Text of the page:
Aside from the festivities [WLP], you’ll find an informative mini museum situated in part of Laphroaig’s old maltings halls. For what it’s worth [and as part of my dire catch-up program], here’s some historical info I gleaned at the museum a while back [WLP].
- 1770s: Alexander Johnston rented a farm.
- 1815: Laphroaig’s official founding year. Alexander’s two sons take over the running of the farm and begin making whisky. One of the sons subsequently emigrates whilst the other, Donald, dies. Stories differ, but the prevailing tale is one where he [Donald] falls to his death into a vat of burnt ale.
- Donald’s son Dugald Johnston [see pic right], inherits the distillery aged 11, though a disputed will from two sisters results in the Distillery Manager running the distillery in the meantime and keeping the farm. All-in-all, Dugald ran the Laphroaig distillery for 30 years, doubling its capacity during his reign.
- 1921-1923: Alexander Johnston’s nephew, Ian [see pic left] takes control, becoming sole owner when his sister died.
Bessie Williams [see pic right] takes over after Ian’s death. The Laphroaig museum tells us:
‘Bessie arrived one summer and applied for a temporary job. She ended up staying 40 summers and became the first female distiller and distillery owner in the 20th century‘
,… though who’s to say how many hundreds if not thousands of women co-ran illicit stills with their partners & co., decades & decades before the excise act of 1823?
1994: Prince Charles grants the royal warrant to Laphroaig.
SW: ‘In the same year, 1994, the Friends of Laphroaig was launched, the first of the modern ‘member’s associations’ phenomenon – there are currently 638,000 members. In a creative piece of marketing – initiated by legendary manager Iain Henderson – ‘Friends’ were given a square foot of Islay which they leased back to the distillery in exchange for a year’s ‘rent’ of a miniature of Laphroaig which could only be claimed by visiting the distillery‘.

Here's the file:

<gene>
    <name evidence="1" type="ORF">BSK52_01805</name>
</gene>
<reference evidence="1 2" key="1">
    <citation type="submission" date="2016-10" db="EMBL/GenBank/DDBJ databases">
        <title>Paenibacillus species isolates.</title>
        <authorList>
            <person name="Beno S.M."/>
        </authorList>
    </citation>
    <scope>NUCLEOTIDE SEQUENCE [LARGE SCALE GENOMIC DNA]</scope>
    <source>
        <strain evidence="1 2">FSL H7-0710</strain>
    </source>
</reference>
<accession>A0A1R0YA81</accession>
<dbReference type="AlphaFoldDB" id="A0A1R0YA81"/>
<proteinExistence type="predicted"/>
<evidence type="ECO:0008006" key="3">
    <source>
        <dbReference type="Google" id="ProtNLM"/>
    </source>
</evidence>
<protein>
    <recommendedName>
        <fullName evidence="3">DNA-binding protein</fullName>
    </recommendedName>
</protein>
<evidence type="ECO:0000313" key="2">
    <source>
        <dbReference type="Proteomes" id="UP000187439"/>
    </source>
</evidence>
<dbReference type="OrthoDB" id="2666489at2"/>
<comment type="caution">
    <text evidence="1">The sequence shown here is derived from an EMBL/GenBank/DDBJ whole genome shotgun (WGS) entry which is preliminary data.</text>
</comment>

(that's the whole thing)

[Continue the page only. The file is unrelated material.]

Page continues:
PRESENT-DAY DISTILLERY PRACTICE
Laphroaig malts its own barley on-site for 2-3 days a week, enough to cover around 15% of its malted barley needs. At time of writing, Laphroaig was one of only seven established Scottish distilleries with floor malting in-house. The other six are:
Balvenie, Benriach, Bowmore, Kilchoman, Highland Park, and Springbank. Does this mean Diageo doesn’t own a single distillery with floor maltings?* Since time of writing, there may well be any number of newer/smaller distilleries that could/should be included on this list.
Aside from a special [15yo?] in-house malted barley release [more citation needed], Laphroaig’s in-house maltings are generally mixed with outsourced malted barley. The original maltings floors are now given up to the museum, shop, and bar. Not surprisingly, Laphroaig employs more people in the visitor’s centre than it does for its whisky production.
Cold-smoked kilning occurs around the clock from Monday to Thursday using peat only. Highland Park, by contrast, uses a coke/peat combo to achieve a hotter furnace which gives a toast & roast rather than just a smoke. ‘This is the key to Laphroaig profile today,…‘ as well as a bourbon-led maturation program [no doubt a direct result of the Jim Beam contract back in 2005].
Fermentation-wise, from the horse’s mouth, the Mashman told us “45 hours and it’s done”.
Laphroaig maintains a slow distillation speed, claiming their foreshots run is the longest in the industry at 45 minutes – due in part to the stills upward lyne arms.
*[EDIT: Dalwhinnie, famously, has worm tubs!]